Irina Zinovieva, born in Sevlievo, Bulgaria, in 1959. Ph.D. from Moscow State University. Associate Professor of Differential Psychology, Organisational Behaviour, and Organisational Development at Sofia University.
Mellon Fellow (1 February 2000 – 30 June 2000)
The present research fellowship consists of an attempt to complete a long-term effort. In a period of over seven years (since 1991) our research on human responses to conditions of social and economic transformation yielded a large body of data from surveys with representative samples from Bulgaria and Hungary to compare with the Netherlands and Greece. This is a large international longitudinal study (followed over the course of five years). The results are being integrated in a book, the first draft of which is the major outcome of the Mellon Research Fellowship at NIAS. The book analyses the perceptions of ordinary people who were faced with one of the greatest challenges of the twentieth century: the comprehensive reforms aiming at both establishing democratic civil society and reaching economic prosperity. The book describes the individual sense-making of the new social and economic order, changing values and the meaning of life under the new conditions. The analysis is focused on the work sphere: work motivation, quality of work life, organisational changes. The unique reality helped to identify new phenomena. Quest for meaning and sense, egocentrism at work, the phenomenon of non-paid work on a massive scale and special forms of delayed gratification of needs were identified for the first time in the literature and analysed. The data also offered an opportunity to test the validity of certain stereotypes concerning Eastern European countries which are widely present in the media such as low work motivation, lack of initiative and, generally, that the entire way of thinking had been harmed by the former socialist system. None of these stereotypes found support by the empirical research. The picture that emerged from the data is the one of people searching their new identity, highly motivated to work and to explore their capacities. The book draws lessons from the empirical research for the management of changes both at the level of society and of a single organisation.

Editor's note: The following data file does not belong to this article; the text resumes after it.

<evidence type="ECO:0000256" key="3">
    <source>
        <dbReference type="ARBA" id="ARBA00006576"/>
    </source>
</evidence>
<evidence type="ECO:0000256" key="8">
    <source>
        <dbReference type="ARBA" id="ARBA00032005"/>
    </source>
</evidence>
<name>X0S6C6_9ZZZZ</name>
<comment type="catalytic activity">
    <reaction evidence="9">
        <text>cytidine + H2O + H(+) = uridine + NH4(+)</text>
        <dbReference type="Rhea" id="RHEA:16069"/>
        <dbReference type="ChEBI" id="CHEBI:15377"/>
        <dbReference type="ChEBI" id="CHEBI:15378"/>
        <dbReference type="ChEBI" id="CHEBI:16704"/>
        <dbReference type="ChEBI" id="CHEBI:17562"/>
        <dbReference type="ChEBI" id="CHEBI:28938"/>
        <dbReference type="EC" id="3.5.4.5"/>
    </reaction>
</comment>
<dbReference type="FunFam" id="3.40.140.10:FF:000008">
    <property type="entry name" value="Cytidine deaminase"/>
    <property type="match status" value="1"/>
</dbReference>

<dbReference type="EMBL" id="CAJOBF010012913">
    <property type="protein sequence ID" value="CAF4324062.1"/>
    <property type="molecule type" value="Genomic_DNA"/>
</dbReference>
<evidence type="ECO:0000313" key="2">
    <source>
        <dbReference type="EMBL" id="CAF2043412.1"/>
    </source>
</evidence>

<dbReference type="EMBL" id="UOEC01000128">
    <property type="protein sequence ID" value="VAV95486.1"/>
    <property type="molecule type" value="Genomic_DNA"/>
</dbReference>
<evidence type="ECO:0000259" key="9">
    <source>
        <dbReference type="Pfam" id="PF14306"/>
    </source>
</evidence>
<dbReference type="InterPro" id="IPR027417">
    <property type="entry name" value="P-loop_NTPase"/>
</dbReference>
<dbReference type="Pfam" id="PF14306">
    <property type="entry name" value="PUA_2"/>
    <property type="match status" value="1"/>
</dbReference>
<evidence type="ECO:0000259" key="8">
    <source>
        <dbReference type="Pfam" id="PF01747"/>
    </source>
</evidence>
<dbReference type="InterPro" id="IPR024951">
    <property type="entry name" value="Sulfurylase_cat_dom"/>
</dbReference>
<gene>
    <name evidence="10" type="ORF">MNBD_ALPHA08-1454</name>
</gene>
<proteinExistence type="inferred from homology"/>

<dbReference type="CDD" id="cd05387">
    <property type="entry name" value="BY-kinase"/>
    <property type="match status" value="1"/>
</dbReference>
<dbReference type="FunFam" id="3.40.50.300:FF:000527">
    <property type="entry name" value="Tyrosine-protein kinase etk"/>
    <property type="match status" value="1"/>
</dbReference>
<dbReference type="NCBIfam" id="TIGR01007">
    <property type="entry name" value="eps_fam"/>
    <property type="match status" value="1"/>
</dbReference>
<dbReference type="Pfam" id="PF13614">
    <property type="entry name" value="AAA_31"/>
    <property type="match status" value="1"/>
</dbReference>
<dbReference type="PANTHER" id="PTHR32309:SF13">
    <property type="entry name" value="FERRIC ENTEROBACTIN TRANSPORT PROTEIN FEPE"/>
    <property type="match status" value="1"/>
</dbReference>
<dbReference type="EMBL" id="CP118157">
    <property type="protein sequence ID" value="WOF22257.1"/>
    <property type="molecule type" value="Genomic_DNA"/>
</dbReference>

Other activities during my fellowship comprised writing a paper to be presented in an International Congress in Stockholm, submission of three proposals for future Congress participation, and design of a common research project with Catholic University of Brussels.